Ex-Enron CEO Jeffrey Skilling was charged with fraud, insider trading and making false statements Thursday, making him the highest ranking former executive charged in the collapse of the once-mighty energy company.
Ex-Enron CEO Jeffrey Skilling surrenders to the FBI in Houston Thursday.
The indictment unsealed in Houston laid out 35 charges against Skilling, as well new charges against Richard Causey, Enron’s former chief accounting officer, who pleaded not guilty to six charges last month.
The conspiracy charges against Skilling and Causey allege that from 1999 to 2001 the two men used various devices and schemes to manipulate Enron’s financial results.
The indictment came just five weeks after former Enron CFO Andrew Fastow pleaded guilty and agreed to cooperate with investigators probing the implosion of Houston-based Enron.
Skilling, 50, has become the highest-ranking ex-official charged in the government’s investigation into that collapse. He faces 10 counts of insider trading; 13 counts of securities fraud; four counts of wire fraud; seven counts of making false statements, and one count of conspiracy to commit wire and securities fraud.
Skilling surrendered to the FBI at its Houston office Thursday and was taken in handcuffs to the federal courthouse, where he was scheduled to appear before Judge Frances H. Stacy for an arraignment hearing.
One of Skilling’s attorneys, Daniel Petrocelli, speaking to reporters in front of the FBI offices, said his client was “doing extremely well under the circumstances” and would release a statement later in the day, according to Reuters.
Skilling and his attorneys have repeatedly denied he did anything wrong. Bruce Hiler, Skilling’s Washington-based lawyer, has repeatedly said Skilling relied on his subordinates, lawyers and accountants. He gave up the No. 2 position at Enron several months before the company’s finances collapsed in late 2001.
The collapse of the company in late 2001 has come under scrutiny by the Justice Department, the Securities and Exchange Commission and numerous congressional committees seeking answers as to how the company that once stood at No. 7 on the Fortune 500 could fall so quickly.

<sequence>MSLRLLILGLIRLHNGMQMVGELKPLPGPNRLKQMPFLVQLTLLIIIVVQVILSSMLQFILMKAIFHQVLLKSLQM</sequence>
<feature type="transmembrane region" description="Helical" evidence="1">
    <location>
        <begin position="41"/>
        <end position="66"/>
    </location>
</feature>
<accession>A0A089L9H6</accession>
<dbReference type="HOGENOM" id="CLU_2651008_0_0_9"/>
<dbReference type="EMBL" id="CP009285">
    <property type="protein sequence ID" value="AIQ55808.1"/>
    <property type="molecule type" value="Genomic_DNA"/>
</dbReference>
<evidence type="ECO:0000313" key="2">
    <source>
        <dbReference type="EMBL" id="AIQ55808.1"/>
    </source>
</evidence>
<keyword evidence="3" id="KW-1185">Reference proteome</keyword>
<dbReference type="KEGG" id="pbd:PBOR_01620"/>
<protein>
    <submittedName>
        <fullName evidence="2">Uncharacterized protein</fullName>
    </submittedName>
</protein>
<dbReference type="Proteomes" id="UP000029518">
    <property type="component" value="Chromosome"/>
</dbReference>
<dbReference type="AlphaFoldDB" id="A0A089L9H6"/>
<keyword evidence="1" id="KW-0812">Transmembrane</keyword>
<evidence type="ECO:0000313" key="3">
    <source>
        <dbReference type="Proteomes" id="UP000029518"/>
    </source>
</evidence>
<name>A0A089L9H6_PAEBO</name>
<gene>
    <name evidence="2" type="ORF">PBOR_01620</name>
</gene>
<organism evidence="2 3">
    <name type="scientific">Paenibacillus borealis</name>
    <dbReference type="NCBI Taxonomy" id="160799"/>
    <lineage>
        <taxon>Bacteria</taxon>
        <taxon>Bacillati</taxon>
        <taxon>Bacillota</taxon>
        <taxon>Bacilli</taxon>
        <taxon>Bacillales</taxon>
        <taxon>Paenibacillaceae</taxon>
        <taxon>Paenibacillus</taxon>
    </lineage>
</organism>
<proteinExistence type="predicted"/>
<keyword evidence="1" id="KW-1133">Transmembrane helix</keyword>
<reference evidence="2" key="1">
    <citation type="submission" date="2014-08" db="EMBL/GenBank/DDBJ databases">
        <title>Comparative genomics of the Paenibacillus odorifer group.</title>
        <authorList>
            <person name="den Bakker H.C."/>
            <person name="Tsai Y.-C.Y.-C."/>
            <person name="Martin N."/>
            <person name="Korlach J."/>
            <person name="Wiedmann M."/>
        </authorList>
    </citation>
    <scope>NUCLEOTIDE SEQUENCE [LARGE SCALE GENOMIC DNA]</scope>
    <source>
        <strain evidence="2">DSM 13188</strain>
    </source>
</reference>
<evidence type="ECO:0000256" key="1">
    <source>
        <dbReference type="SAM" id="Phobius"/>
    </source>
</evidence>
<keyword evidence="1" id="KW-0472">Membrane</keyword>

The collapse left thousands of employees jobless, and those whose 401(k) plans were invested in Enron stock were wiped out. But many top executives unloaded their stock before the bottom fell out. Prosecutors said company leaders purposely kept employees in the dark about Enron’s real financial situation.
Skilling, unlike other top Enron officials, did not invoke his Fifth Amendment rights when questioned by Congress in early 2002. He has blamed Enron’s death spiral on what he has called a classic “run on the bank.”
“It is my belief that Enron’s failure was due to a classic run on the bank, a liquidity crisis spurred by a lack of confidence in the company,” he testified before Congress.
“At the time I left the company, I fervently believed that Enron would continue to be successful in the future. I did not believe the company was in any imminent financial peril.”
Skilling served as president and COO of Enron from late 1996 to early 2001. He was then appointed CEO, but resigned six months later, in August 2001, just five months before Enron filed for bankruptcy.
The only person higher up the Enron chain than Skilling is its former chairman and longtime CEO, Kenneth Lay, who has not been charged and whose attorney has denied he was involved in any wrongdoing.
According to congressional investigators, Skilling sold more than 500,000 shares of Enron stock for more than $21 million in 1999 alone, and profited greatly by cashing in more stock in the months before the collapse.
Enron’s questionable partnerships hid more than $1 billion in debt, ultimately plunging the company into bankruptcy.
“I spent probably most of my professional life helping to build Enron Corporation,” Skilling told CNN’s Larry King in 2002. “I don’t think there was anyone that was as shocked by the collapse of the company as I was.”
Pressed on the matter, Skilling was asked, “You didn’t see anything coming?”
“Not only that, Larry, I’d go even farther than that. I think we had made some tremendous progress in the six months before I left,” the former CEO said.
King asked, “Then why did you leave?”
“I was tired,” he replied.